Participating in the program helped me to progress as a filmmaker, and to find friends and collaborators that are important to me to this day. Having access to a festival pass allowed me to watch as many films as I wanted to. I watched a lot of great Canadian films that I otherwise could not have; they gave me a new appreciation for our national cinema and its diversity of stories.
The workshops I had with filmmakers, producers, festival programmers, and distributors were all valuable experiences for me. Not only did I learn more about the ways I could approach my projects artistically and financially, but I also gained the confidence to tell the stories that only I know--stories that reflect my experience as an Iranian immigrant. Another great outcome of those workshops was my finding a distributor for a short film I had completed in my final year of undergraduate studies at UBC. This distributor helped my film get into festivals and reach audiences.
Lastly, being able to attend Creator Talks, exclusive festival parties, and other gatherings helped me improve my networking skills, as I had the opportunity to practice putting myself out there and pitching my projects. Networking and pitching are a difficult, and often nerve-wracking, part of filmmaking, but my mentorship experience helped me improve, and gain confidence in, my skills. I also made new contacts and found new collaborators, both from Vancouver and from around the world.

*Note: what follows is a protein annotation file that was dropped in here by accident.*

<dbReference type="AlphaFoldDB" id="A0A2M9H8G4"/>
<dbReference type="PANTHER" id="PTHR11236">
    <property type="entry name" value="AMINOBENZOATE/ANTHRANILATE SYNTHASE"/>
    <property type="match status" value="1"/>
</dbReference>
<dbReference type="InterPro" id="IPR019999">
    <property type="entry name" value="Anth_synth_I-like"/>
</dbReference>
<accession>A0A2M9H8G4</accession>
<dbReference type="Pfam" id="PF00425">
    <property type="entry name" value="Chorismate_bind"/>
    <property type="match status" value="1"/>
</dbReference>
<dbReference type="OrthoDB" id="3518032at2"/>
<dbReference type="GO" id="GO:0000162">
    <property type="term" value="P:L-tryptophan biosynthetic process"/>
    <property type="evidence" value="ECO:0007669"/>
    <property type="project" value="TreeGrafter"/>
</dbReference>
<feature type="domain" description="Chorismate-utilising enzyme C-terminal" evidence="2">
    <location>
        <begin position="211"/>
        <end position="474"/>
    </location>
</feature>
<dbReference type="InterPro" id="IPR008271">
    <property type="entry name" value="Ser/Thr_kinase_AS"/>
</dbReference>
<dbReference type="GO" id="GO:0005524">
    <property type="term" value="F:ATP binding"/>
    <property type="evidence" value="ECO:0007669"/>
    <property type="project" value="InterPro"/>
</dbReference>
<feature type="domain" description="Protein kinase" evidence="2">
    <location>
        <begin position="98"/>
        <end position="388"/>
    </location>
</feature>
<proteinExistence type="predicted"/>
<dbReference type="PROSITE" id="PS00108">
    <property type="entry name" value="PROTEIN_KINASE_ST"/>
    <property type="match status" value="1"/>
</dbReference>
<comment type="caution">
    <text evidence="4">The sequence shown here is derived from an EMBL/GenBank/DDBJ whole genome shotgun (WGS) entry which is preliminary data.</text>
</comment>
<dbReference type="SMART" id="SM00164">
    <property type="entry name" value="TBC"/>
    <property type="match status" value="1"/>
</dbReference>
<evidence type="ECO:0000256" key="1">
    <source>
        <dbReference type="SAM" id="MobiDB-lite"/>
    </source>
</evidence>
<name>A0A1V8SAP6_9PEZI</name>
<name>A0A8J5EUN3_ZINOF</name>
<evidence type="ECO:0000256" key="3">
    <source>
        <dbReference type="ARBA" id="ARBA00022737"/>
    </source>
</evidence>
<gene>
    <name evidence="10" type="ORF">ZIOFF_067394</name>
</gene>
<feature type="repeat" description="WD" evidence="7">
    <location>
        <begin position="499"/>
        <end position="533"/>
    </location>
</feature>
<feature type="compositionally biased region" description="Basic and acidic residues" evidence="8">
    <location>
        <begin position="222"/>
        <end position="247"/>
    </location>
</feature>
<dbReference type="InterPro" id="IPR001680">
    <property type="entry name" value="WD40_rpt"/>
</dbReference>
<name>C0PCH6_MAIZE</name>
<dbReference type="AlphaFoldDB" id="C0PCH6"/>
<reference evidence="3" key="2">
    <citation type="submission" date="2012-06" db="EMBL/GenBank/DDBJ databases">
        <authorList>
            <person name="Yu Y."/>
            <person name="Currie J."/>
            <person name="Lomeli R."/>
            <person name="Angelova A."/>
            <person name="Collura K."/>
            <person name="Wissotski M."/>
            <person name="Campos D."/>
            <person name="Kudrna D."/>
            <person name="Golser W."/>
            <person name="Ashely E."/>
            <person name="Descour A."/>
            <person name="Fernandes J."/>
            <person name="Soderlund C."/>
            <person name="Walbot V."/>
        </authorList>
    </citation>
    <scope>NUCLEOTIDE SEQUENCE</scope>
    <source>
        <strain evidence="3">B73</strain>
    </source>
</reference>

At the end of the program, I had a sense of purpose, as well as more confidence in the process of developing and producing my projects, and the network I had established has since provided me with many creative opportunities and professional relationships. Looking back, it almost feels surreal that I got to be a part of it all.
I want to stress something: this program is important for emerging filmmakers because it provides opportunities and experiences that are often very, very difficult to get on one’s own. It’s important for audiences to support this program philanthropically because it lays the groundwork for emerging filmmakers with fresh and exciting ideas to take themselves, their projects, and ultimately Canadian cinema to the next level.
Please consider making a gift today. All gifts will be matched up to $10,000, and donations of $25 or above are fully tax deductible. With your help VIFF can continue supporting emerging filmmakers and sharing our stories.
A message from Curtis Woloschuck, VIFF Associate Director of Programming
While 2020 has been the most challenging year in our organization’s history, it’s also proven that VIFF can not only adapt to adversity but evolve and thrive in the face of it. We now find ourselves considering the range of exciting possibilities available to us and wondering aloud, “What if...?”